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As flashy as the One is, it’s an actual phone first and foremost — and even this aspect of the device is specced out to the max. HTC has thrown in a pair of HDR microphones designed to cancel unnecessary background noise and handle a wide range of sound levels without saturating. Call quality was solid, but what really stood out to us was what we didn’t hear. At one point in a recent conversation, we told the person on the other line to excuse the UPS truck passing by right behind us; our friend couldn’t even tell that anything was in the background, let alone a noisy truck.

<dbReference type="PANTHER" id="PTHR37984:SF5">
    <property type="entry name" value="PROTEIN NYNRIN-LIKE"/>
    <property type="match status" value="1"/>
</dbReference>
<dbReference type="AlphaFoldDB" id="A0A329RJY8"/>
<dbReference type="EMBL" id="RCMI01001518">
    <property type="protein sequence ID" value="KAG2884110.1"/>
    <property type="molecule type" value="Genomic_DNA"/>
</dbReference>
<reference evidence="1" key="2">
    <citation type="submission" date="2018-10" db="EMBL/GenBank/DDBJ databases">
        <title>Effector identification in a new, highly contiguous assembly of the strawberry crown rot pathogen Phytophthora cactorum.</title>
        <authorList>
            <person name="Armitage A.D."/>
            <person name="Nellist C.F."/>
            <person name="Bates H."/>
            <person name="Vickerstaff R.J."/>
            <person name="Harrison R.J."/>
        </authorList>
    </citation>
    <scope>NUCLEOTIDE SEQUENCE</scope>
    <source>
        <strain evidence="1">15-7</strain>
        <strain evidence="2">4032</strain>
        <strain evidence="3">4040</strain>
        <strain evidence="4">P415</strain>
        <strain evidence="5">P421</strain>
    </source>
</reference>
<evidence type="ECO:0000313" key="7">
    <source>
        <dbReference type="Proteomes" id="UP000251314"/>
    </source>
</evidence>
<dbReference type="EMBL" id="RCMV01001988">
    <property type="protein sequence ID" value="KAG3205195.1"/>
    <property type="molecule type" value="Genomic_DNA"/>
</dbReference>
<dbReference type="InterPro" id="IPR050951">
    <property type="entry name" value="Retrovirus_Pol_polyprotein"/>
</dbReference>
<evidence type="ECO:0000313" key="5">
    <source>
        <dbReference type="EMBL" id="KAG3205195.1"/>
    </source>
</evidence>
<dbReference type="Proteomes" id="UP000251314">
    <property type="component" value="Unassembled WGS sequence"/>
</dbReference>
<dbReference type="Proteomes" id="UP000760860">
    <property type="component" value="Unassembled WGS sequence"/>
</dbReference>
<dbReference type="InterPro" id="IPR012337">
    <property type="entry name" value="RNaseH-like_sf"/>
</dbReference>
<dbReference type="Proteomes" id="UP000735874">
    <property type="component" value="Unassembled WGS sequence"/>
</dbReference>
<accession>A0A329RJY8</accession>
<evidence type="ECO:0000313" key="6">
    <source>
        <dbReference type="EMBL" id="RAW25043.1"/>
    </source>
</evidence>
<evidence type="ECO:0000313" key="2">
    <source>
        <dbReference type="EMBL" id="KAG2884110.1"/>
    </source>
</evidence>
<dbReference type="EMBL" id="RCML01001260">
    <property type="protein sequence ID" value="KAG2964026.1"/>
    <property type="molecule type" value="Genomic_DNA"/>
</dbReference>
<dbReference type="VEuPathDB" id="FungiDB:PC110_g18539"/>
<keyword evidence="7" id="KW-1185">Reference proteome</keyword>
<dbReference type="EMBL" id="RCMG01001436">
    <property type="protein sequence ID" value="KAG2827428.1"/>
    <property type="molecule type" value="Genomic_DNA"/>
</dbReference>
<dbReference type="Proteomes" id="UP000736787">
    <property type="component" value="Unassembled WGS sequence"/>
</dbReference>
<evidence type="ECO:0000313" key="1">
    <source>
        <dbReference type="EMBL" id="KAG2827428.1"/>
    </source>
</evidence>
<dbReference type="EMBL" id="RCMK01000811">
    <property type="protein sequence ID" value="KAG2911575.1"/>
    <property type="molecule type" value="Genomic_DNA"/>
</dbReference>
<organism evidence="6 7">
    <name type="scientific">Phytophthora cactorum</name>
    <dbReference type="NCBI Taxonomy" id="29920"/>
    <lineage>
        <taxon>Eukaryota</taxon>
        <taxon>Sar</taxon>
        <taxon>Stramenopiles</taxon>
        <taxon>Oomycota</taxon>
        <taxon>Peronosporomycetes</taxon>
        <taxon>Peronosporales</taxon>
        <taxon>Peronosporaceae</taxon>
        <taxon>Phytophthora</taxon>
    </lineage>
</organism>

Remember those stereo speakers taking up all that room on the front of the One? They’re the best set of external speakers we’ve heard on a phone so far, and as afraid as we are to admit this, Beats Audio may have something to do with it. HTC’s BoomSound technology makes it so you don’t have to use earbuds or an on-ear headset to take advantage of the various codecs Beats has to offer. If you don’t want to annoy others — and why would you? — the phone uses the same 2.55v headphone amp used in the Droid DNA, giving you similar bass levels even when you’re not listening through the speaker. In any case, if you do decide to go the no-headphone route, the result is a much fuller audio experience. Not only that, we cranked the volume as loud as it could go and we couldn’t hear any distortion whatsoever.